One of the most primal human needs is to be understood. That goes for everybody, no matter how unsavoury – fucked-up people yearn to be accepted too. Take Kim Sum, the protagonist of Netflix’s new Korean psychological thriller Somebody. Despite developing the successful dating app Somebody, Sum (Kang Hae-lim) remains terribly lonely.
Her only ‘friend’ is the intuitive AI software called Someone that she developed as a high-schooler, and she exists in a suppressed world of carefully crafted routines, monochromatic surroundings, and practiced moaning to stroke her partners’ egos. No one gets Sum – until she begins investigating a serial killer who uses her app to find his victims, and meets Seong Yun-o (Kim Young-kwang).
As different as they are – a successful software developer versus, well, a serial killer – both Sum and Yun-o hunger to be understood. As police scramble to find the suspect, a fatalistic love blooms between them. Yun-o unravels Sum, goading her into surrendering to the murderous impulses it turns out she’d suppressed for years.
It’s not a surprise to see Jung Ji-woo spearheading the direction and script for Somebody. Already acclaimed for his portrayals of romantic and sexual deviance – two of his most famous works revolve around a wife cheating on her husband (1999’s Happy End) and a scandalous relationship between a high school girl, a 70-year-old poet, and his star student (2012’s A Muse) – he pushes his own boundaries on this series, raising questions about whether there is such a thing as ‘acceptable’ deviance or if it’s all perspective.
Jung builds this through his characteristically robust and intimate visual language. Kim Sum, who is roleplaying normality, is shown in expansive greyscale spaces, clean to a fault, her things arranged with clinical precision. The spaces around Yun-o, albeit dimly lit, look lived-in – unlike Sum, he’s embraced who he is. Praise must also go to Somebody’s music direction: an oboe, horn, and synth-laden soundtrack creates tension so palpable it could be a character of its own. Orchestral soundtracks compound Sum’s loneliness, and even cheerful piano sounds ominous against Yun-o’s blank expressions.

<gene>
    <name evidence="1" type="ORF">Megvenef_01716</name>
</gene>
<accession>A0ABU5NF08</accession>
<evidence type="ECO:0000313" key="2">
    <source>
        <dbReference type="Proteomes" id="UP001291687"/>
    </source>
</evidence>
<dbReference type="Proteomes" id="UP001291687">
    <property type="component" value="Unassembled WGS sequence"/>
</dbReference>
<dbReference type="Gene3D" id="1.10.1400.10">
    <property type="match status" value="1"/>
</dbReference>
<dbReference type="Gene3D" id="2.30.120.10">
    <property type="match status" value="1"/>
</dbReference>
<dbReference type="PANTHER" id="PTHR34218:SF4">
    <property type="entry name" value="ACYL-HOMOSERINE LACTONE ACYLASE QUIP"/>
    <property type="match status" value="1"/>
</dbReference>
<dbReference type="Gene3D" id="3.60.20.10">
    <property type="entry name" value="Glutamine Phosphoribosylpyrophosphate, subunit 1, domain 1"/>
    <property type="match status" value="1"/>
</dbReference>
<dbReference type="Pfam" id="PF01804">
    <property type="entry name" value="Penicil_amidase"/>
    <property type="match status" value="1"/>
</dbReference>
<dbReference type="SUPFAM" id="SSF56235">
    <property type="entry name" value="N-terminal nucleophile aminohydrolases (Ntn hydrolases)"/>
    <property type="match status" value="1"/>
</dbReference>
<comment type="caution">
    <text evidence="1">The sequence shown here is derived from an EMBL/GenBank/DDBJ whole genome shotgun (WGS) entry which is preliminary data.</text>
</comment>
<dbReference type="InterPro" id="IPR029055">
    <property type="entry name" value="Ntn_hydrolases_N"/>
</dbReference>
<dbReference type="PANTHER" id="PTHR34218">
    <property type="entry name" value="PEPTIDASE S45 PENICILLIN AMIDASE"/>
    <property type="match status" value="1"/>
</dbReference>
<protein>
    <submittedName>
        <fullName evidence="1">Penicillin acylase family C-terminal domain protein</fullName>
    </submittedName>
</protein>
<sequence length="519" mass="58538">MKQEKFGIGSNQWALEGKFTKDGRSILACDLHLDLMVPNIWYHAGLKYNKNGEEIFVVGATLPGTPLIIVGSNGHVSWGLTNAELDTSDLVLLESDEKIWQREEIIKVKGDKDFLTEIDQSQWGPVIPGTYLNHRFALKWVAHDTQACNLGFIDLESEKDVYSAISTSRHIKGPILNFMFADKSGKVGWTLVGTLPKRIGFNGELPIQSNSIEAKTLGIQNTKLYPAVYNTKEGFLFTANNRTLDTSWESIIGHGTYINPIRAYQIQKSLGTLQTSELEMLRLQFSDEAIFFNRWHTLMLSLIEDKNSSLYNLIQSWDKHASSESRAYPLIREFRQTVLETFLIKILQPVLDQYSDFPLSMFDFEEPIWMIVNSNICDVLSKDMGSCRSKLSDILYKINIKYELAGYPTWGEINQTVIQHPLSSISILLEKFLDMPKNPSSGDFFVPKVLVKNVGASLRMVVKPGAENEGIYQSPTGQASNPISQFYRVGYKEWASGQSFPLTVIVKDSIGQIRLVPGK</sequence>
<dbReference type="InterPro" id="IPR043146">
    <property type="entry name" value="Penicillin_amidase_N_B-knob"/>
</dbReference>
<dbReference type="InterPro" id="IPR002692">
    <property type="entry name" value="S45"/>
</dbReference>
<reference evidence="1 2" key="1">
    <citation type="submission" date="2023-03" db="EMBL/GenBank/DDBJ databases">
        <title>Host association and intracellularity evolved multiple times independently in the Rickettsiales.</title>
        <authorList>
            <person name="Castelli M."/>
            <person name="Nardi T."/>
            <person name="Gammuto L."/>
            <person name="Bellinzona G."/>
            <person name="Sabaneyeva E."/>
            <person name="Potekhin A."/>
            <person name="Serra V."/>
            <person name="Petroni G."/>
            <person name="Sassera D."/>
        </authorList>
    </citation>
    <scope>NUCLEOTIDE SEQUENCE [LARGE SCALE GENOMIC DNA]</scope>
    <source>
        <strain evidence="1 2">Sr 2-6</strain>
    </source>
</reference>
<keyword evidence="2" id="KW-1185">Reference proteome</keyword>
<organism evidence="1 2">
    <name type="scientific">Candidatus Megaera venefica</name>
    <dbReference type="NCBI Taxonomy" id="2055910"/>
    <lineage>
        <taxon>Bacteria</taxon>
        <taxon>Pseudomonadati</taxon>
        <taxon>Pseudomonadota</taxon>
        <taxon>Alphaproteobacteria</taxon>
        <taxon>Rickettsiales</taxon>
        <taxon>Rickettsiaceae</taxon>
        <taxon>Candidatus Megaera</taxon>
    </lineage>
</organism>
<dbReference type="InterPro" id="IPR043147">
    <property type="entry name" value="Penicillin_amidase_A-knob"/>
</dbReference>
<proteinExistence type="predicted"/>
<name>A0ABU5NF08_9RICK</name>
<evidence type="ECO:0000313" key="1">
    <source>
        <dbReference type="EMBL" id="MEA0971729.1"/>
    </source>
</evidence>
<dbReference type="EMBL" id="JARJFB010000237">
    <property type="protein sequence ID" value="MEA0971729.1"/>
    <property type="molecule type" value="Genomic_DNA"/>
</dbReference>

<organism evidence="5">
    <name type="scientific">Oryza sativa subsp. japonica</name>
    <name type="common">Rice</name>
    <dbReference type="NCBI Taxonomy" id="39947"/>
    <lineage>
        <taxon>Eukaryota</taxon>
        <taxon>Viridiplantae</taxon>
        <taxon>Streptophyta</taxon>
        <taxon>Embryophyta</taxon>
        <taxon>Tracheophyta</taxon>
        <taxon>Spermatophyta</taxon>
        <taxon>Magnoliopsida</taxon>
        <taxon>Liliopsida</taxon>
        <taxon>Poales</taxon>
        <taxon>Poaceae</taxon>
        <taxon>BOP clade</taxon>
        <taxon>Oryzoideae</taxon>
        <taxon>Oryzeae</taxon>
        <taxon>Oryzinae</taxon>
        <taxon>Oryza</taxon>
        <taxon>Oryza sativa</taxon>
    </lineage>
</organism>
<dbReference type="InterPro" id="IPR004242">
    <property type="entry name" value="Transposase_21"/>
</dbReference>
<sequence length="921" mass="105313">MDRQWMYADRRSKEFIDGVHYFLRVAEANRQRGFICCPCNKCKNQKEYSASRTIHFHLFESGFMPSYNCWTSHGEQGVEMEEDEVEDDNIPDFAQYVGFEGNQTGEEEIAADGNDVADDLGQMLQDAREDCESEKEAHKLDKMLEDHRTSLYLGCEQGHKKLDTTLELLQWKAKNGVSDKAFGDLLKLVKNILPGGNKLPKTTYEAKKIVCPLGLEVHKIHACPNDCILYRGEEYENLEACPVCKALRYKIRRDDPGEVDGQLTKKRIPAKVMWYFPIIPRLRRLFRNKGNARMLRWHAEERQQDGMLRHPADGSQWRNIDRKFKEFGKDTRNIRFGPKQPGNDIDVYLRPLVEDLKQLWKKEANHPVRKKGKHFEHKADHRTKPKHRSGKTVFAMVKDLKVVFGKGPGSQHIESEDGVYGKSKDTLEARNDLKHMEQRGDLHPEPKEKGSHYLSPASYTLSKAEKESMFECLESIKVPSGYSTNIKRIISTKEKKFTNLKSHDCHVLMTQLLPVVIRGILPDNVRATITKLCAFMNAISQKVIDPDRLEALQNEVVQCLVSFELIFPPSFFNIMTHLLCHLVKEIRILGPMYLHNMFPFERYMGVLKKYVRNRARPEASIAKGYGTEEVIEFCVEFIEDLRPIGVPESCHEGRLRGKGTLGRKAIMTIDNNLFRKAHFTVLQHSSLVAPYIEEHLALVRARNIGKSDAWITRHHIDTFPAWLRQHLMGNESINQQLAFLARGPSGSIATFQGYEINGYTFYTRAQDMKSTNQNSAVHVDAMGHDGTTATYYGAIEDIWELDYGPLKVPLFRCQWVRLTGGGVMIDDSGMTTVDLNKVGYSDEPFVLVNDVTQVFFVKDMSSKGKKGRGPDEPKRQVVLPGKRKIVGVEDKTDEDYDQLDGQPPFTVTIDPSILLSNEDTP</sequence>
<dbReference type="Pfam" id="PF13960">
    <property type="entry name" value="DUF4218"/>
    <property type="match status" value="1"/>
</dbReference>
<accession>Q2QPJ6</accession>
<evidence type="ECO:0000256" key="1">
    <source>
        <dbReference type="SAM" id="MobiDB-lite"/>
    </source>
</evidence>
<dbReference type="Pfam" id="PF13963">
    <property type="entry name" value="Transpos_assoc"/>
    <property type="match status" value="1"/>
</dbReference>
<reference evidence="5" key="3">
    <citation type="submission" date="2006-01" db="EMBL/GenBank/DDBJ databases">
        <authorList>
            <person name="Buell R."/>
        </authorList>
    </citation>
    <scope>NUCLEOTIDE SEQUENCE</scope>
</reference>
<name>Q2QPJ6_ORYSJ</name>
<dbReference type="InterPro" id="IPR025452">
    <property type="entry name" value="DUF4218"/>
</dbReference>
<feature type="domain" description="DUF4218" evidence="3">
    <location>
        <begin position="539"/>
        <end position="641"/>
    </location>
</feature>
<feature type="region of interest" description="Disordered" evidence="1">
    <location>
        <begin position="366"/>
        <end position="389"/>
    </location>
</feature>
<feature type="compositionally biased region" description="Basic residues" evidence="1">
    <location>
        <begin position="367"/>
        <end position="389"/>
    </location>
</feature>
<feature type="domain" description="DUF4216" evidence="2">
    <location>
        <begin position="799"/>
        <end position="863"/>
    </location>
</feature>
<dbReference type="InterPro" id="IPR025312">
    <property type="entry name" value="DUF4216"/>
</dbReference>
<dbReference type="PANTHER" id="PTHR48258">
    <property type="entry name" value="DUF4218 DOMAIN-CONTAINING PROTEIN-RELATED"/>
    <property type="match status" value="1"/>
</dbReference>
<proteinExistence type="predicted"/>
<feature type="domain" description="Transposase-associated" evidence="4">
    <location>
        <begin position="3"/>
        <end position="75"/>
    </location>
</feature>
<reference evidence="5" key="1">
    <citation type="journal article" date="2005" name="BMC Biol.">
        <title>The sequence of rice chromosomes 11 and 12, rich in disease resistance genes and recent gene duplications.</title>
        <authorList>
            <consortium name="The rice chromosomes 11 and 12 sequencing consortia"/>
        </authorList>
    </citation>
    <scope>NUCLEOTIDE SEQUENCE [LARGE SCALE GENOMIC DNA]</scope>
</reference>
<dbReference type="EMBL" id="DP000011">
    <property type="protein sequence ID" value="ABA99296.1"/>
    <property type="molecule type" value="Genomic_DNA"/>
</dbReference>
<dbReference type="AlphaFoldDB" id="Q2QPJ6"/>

While the show’s pacing does suffer because of this meticulous staging – you spend the first half of the show wishing for action – it aligns wonderfully with Jung’s portrayal of intimacy. For two people who “want to go around killing people” together, Sum and Yun-o’s foreplay, for instance, is poetically delicate. They’re playful and uninhibited, curious and relieved, as if unused to the freedom of complete expression.
Kim Young-kwang’s Yun-o, layered with a practised nonchalance, is wonderfully understated but no less sinister. While the Jeffrey Dahmer glasses might seem a bit too on the nose, it’s clear as the show progresses that Yun-o makes intentional choices – as if he is embracing recognisable serial-killer motifs to mock his pursuers.
In comparison, Kang Hae-lim’s youthful appearance only amplifies her emotions, whether it’s the disturbing smile she lets slip upon admitting that killing someone made her euphoric or her internal conflict between protecting a remorseless killer who’s also the only man who’s ever understood her. As desperate as she is for companionship, there are moments where her morals weigh on her.
Though a cinematic tale with heavyweight performances, Somebody is bogged down by a glaring lack of common sense. Kim Sum’s motivations notwithstanding, there are numerous instances where characters have the chance to turn Yun-o in but, for the flimsiest of reasons, never do. With Yun-o being a somewhat public figure, one would think even reasonable doubt would be enough to bring him in – but it gets lost in the needlessly elaborate plan to flush the killer out.
And for a show where characters are driven by the fundamental need to be understood, there is shockingly little background information to help it along. We never really find out what brought the reticent Sum and her friends together in the first place, or what propelled Yun-o to do the terrible things he did. The first few episodes are a revolving door of faces that introduces characters way before their connections are made clear.
With no context to fall back on, viewers can’t be expected to extend the characters the courtesy of caring about their dynamics and motivations. While Somebody presents a compelling, even thrilling premise, this murderous love story is rushed at best and unsatisfactory at worst.
‘Somebody’ is now streaming on Netflix.
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